Dave: The Giants could actually have one of the better rotations in baseball next year. Jonathan Sanchez was mediocre last year with a 5.01 ERA in 158 innings, but he also struck out 157 batters and allowed slightly less than a hit per inning. If he can get his walk rate down, which his minor league numbers suggest he is capable of doing, he could be a #2 or 3 starter. The Giants also signed Randy Johnson this off-season, and at the ripe old age of 45, The Big Unit can still bring it. Last year he pitched 184 innings with a 3.91 ERA, while maintaining an almost 4:1 K/BB ratio. The Giants' 5th starter will also be their highest-paid starter, the 126 million dollar man, Barry Zito. Zito was awful last year, much worse than his 5.15 ERA would have you believe. If he's that bad again this year, odds are the ERA will balloon much higher. Unfortunately, the amount of money the Giants have invested in Zito probably means he's staying in the rotation.
John: Will SD have anyone other than Jake Peavy starting in 2009?
Dave: Yeah, Chris Young. Other than that, no. After the top two, the Padres' rotation options include: Cha Seung Baek (4.79 ERA in 141 IP last year), Josh Geer (4.54 in 166 AAA IP), Kevin Correia (6.05 in 110), and Wade LeBlanc (5.32 in 138 at AAA). Petco will hide some of the ugliness, but it still ain't gonna be pretty.
John: No Hoffman no problem in SD?
Dave: Heath Bell will close for the Padres, and should be fine. After Bell though, things thin out a bit. And with the the lack of depth in the San Diego rotation, the bullpen could be overworked, meaning the starters will have to go for longer, creating some sort of space-time vortex whose end result states that the Padres' pitching will be bad. Of course, Petco will ensure it doesn't look that bad. But it will be.
John: Dodgers replace one ex-Jay (Jeff Kent) with another (Orlando Hudson) - how will it work out?
Dave: The O-Dog should be a significant upgrade over Kent. Kent was an excellent hitter from 1998-2007, never putting up an OPS less than .860 in that span, but he dropped all the way down to .745 last year, with poor defense to boot. PECOTA projects Hudson at .290/.363/.431, about .50 points of OPS better than Kent's 2008 production, and as we all know, Orlando will provide a huge boost with the glove. Health is a minor concern - Hudson only played 107 games last year - but he averaged about 141 games/year from 2003-2007.
John: What young players can we expect to impact the division race?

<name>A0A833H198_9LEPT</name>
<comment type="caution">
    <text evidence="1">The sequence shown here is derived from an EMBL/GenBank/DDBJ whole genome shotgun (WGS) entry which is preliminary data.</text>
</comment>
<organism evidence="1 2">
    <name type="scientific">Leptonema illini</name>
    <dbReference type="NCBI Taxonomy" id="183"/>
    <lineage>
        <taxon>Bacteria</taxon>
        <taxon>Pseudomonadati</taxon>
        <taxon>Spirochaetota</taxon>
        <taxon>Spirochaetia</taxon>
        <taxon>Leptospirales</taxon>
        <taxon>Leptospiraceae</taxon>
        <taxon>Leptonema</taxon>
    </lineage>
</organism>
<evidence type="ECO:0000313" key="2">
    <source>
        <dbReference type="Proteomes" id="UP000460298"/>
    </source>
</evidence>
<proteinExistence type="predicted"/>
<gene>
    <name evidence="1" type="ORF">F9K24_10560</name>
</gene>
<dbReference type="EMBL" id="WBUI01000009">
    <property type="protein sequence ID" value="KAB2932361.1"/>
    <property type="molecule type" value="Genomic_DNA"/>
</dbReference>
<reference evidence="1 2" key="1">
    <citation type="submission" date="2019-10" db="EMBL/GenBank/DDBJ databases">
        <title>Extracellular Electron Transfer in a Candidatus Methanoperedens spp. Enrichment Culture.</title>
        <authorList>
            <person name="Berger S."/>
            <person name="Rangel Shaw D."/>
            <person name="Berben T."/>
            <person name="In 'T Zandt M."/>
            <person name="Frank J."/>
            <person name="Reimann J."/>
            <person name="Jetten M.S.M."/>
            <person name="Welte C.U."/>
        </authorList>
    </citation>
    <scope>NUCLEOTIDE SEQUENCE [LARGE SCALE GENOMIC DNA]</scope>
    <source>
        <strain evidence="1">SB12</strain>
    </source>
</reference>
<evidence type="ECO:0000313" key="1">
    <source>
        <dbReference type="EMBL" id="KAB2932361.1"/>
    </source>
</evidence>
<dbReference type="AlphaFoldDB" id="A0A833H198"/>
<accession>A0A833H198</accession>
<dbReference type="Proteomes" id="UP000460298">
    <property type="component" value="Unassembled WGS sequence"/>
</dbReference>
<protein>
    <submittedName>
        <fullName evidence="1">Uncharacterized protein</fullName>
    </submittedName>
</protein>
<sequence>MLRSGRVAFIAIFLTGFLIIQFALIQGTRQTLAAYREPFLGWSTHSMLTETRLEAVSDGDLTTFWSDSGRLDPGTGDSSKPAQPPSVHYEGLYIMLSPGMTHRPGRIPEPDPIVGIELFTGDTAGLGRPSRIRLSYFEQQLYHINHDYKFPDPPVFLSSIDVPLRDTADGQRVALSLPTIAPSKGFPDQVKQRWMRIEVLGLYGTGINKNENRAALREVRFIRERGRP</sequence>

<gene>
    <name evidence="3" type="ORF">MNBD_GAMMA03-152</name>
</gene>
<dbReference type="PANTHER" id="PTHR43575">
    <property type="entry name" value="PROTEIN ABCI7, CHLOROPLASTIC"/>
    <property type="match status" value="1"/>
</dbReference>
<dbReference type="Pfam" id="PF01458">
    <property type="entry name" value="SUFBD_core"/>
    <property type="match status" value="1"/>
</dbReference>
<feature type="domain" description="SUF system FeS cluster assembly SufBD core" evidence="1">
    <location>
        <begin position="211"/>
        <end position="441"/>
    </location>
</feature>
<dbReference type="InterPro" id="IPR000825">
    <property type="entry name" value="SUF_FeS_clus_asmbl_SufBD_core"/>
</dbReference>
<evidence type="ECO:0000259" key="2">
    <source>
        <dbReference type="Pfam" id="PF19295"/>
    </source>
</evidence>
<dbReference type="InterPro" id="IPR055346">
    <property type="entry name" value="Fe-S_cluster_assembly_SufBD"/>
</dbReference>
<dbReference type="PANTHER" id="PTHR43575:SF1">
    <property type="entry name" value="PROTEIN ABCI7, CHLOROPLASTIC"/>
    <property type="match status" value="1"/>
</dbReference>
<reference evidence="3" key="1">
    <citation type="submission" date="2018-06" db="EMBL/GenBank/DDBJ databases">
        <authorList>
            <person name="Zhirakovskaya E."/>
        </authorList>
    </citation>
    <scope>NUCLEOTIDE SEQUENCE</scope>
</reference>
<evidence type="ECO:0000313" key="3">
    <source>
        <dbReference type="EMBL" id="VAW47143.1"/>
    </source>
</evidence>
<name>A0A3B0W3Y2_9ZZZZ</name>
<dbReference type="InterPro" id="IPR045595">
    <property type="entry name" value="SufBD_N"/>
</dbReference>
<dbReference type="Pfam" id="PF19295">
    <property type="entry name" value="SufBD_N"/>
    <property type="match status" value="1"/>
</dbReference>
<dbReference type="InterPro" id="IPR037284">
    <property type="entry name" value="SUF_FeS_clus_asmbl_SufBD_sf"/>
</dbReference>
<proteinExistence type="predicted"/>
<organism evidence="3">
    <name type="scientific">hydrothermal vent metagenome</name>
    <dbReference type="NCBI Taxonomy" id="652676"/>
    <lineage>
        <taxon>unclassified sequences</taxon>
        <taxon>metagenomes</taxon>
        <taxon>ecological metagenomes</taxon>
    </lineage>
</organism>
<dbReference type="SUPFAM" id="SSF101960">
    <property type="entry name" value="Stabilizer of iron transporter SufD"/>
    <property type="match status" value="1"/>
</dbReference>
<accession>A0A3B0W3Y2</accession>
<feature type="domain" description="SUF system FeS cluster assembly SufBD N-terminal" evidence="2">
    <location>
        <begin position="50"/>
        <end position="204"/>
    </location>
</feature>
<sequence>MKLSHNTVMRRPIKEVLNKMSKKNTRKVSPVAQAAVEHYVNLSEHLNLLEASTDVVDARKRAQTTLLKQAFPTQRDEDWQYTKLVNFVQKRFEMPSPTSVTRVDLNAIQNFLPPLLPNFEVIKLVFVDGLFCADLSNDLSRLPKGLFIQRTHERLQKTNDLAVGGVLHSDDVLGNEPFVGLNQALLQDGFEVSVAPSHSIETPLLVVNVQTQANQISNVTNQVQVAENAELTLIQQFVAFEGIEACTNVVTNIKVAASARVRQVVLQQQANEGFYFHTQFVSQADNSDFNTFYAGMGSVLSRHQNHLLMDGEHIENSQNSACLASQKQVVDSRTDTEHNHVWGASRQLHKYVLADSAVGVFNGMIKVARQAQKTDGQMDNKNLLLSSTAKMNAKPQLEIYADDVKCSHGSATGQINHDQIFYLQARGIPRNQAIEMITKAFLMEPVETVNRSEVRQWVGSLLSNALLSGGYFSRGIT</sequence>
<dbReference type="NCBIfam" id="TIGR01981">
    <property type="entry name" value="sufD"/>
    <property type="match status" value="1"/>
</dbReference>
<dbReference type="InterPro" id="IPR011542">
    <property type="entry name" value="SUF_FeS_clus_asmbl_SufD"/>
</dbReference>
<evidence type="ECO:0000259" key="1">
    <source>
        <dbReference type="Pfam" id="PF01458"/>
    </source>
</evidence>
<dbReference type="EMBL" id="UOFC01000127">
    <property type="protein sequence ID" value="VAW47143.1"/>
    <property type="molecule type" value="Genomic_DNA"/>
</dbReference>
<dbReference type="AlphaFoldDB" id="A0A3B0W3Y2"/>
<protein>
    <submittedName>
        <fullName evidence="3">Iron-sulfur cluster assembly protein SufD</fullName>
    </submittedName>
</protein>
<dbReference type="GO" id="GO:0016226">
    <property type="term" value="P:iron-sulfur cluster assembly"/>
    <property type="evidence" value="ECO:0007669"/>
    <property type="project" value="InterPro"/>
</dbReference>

Dave: Max Scherzer followed in the footsteps of Cole Hamels and Tim Lincecum by being labeled a "phenom" last season after putting up ridiculous minor league numbers. He'll be in the DBacks rotation this year, and they plan to increase his innings to about 170 assuming good health. Scherzer could be a huge boon to the back of Arizona's already very good rotation.
Scherzer's Dodger counterpart is Clayton Kershaw, a southpaw who made an impressive debut for a 20 year old last season. If he can continue to K a batter/inning and can get his walk rate down a bit, look out.
Colorado will need significant contributions from its untested youngsters if they hope to compete. Ryan Spilborghs is just a stopgap until Dexter Fowler is ready, and Franklin Morales is a once highly-touted prospect who has fallen to the wayside a bit.
John: What happens when you throw all this info into a blender?
Dave: Assuming it blends (better use a Blendtec), this discussion can lead us to some conclusions about the NL West in 2009. I see the Padres at the bottom of the division, and by quite a bit: they don't really have a rotation, a bullpen, or an offense. Need I say more? The Giants could have a great rotation, but it carries some risk, and the offense is no better than the squad that scored 640 runs last year. The Rockies have some valuable pieces, including an offense that scored the most runs in the division last year, but probably have too many holes to compete.
For me, it comes down to the DBacks and the Dodgers. The Snakes have an excellent rotation fronted by Brandon Webb and Dan Haren, and Max Scherzer could be a 3rd ace. But the offense will be the Diamondbacks' achilles heel, and for this reason I'm picking the Dodgers to win the division. They have a more balanced team, with a solid pitching staff, and an offense that is probably the best in the division.
Predicted final standings: